Somewhere around 2000, many scholars claim that another sensibility emerged—the one we call metamodernism. Artists and their audiences had grown weary of much of what came along for the ride with postmodernism: a presumed sense of embarrassment towards sentiments of earnestness or vulnerability, a sort of denial of personal interiority and an overly cautious approach towards committing to values and belief systems. In 2010, looking back on the previous decade, the scholars Timotheus Vermeulen and Robin van den Akker observed cultural expressions that did not seem describable in terms of academia’s prevalent postmodern models. In painting, film, literature, music and architecture, they saw works evoking a sensibility that “…oscillates between a modern enthusiasm and a postmodern irony, between hope and melancholy, between naïveté and knowingness, empathy and apathy, unity and plurality, totality and fragmentation, purity and ambiguity.” In their essay in the Journal of Aesthetics & Culture they named this sensibility metamodernism. Though others had used this term earlier, this was the first time it had caught on and instigated a discourse, first in academia and then beyond. Scholars in diverse fields as well as arts journalists began using Vermeulen and van den Akker’s notion of metamodernism in order to account for shifting aesthetics in many arenas of contemporary culture.
Some examples of metamodern cultural artifacts: In television, Buffy the Vampire Slayer, Community, Fleabag and Atlanta; in film, Miranda July’s Me and You and Everyone We Know, Wes Anderson’s entire body of work, and very recently, Greta Gerwig’s Barbie; in literary fiction, Dave Eggers’ A Heartbreaking Work of Staggering Genius, much of the work of Zadie Smith and much of the work of Jennifer Egan; in popular music, artists such as Elliott Smith, Childish Gambino and Billie Eilish.
To me, what all of these have in common is that they bolster the proposition that interiority matters. Not usually through any sort of intellectual argument, but through evoking a similarly complicated feeling: a braiding of playful irony or experimentation with an unabashed delight in the intricacies of being human.
That modernism was preoccupied with propelling humanity forward with the quest of pursuing objective, universal truths, and postmodernism was preoccupied with drawing attention to what was missing in modernism: an awareness of context and relationship.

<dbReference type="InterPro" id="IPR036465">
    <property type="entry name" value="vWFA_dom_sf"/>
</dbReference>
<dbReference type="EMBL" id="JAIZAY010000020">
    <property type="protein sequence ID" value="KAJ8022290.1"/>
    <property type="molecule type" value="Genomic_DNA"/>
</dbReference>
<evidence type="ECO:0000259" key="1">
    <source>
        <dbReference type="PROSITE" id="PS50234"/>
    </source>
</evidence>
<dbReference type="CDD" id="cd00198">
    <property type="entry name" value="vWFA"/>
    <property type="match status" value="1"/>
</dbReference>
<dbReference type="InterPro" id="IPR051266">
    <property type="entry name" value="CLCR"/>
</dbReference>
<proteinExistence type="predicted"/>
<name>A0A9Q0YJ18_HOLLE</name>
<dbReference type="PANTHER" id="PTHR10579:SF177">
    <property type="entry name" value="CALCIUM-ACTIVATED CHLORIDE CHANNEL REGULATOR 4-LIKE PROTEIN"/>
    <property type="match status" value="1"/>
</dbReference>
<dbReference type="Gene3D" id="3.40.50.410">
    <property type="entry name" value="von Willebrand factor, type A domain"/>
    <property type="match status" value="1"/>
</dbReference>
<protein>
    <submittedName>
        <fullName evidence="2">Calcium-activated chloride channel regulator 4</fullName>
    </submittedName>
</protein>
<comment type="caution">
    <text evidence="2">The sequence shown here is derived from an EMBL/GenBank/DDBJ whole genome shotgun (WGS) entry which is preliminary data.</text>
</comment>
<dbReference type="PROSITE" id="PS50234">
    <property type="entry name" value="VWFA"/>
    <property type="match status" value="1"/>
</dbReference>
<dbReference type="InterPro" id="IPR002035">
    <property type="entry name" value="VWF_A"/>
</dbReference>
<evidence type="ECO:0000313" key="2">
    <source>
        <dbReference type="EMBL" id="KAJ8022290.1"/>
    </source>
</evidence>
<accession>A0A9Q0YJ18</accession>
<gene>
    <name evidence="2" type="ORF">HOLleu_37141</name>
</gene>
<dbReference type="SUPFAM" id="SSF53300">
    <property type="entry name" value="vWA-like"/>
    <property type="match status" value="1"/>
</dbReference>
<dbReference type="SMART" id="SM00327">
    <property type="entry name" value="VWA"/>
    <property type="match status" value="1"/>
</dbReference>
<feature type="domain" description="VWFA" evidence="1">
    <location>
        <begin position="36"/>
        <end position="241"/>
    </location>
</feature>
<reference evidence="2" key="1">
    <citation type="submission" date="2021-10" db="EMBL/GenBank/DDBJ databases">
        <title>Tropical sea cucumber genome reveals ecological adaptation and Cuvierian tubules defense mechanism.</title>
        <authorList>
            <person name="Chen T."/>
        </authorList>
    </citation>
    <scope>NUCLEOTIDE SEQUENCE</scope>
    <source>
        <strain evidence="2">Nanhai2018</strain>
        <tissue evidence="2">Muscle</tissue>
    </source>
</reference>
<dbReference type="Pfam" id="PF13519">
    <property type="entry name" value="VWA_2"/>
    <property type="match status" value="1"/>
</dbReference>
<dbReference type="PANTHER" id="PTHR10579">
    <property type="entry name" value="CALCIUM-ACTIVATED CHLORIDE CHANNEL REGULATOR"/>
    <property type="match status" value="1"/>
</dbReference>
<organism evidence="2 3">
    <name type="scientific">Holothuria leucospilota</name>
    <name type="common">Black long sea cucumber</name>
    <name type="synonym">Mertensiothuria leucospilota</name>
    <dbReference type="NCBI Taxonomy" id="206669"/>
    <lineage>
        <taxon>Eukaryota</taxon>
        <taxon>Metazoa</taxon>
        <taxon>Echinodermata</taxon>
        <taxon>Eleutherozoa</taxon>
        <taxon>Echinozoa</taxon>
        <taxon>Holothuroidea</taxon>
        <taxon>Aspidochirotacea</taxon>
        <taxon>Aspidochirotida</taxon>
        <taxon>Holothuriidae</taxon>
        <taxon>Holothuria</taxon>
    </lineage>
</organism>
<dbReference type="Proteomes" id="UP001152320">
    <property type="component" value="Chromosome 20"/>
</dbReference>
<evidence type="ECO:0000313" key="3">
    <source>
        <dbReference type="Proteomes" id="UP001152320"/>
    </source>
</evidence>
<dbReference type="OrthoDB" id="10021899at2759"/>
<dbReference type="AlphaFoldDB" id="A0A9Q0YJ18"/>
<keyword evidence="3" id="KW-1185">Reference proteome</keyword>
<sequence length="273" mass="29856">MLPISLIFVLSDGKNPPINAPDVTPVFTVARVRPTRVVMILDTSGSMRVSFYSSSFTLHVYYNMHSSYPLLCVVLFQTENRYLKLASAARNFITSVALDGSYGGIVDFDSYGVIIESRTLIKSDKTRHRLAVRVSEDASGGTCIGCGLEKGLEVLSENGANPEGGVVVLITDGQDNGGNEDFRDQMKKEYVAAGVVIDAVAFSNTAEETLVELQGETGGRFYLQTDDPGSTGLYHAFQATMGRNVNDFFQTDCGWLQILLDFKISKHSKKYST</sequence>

It can be said that modernism was preoccupied with propelling humanity forward with the quest of pursuing objective, universal truths, and postmodernism was preoccupied with drawing attention to what was missing in modernism: an awareness of context and relationship. Metamodernism’s preoccupation, then, is with restoring a place for this interiority or felt experience after the meaning-degrading “side effects” of postmodernism’s relativism and modernism’s reductionism. A catalog of examples of the metamodern sensibility drawn from the arts and popular culture is available at the website that I co-edit, called What is Metamodern?
Some may ask: Why is it necessary to respond to postmodernism’s shortcomings by inventing a new -ism? Why not simply return to modernism? One way of answering this question is to point out that nobody is “in charge” of what society does en masse. Would it have been a better idea for society to simply return to straightforward modernist narratives and aesthetics rather than move on to something that maneuvers between modernism and postmodernism in a new way? Perhaps, but that’s not what society seems to have done. Similarly to scholarship about postmodernism, metamodernism scholarship focuses on observing, reporting and making theories about culture. Not about making recommendations.
But perhaps that answer begs this question: What reason do artists and audiences have then, for wanting to move on from postmodernism but not return directly to modernism? Why did they do it? Well, just as postmodernism has perhaps required a course correction, thus inspiring metamodernism, we should remember that postmodernism itself was inspired by the shortcomings of modernism. Therefore, rather than being regarded as a mistaken viewpoint/worldview that never should have happened, postmodernism appears to be a necessary response to the hubristic over-reach and blind spots of modernism. A response that has its own inadequacies; hence metamodernism.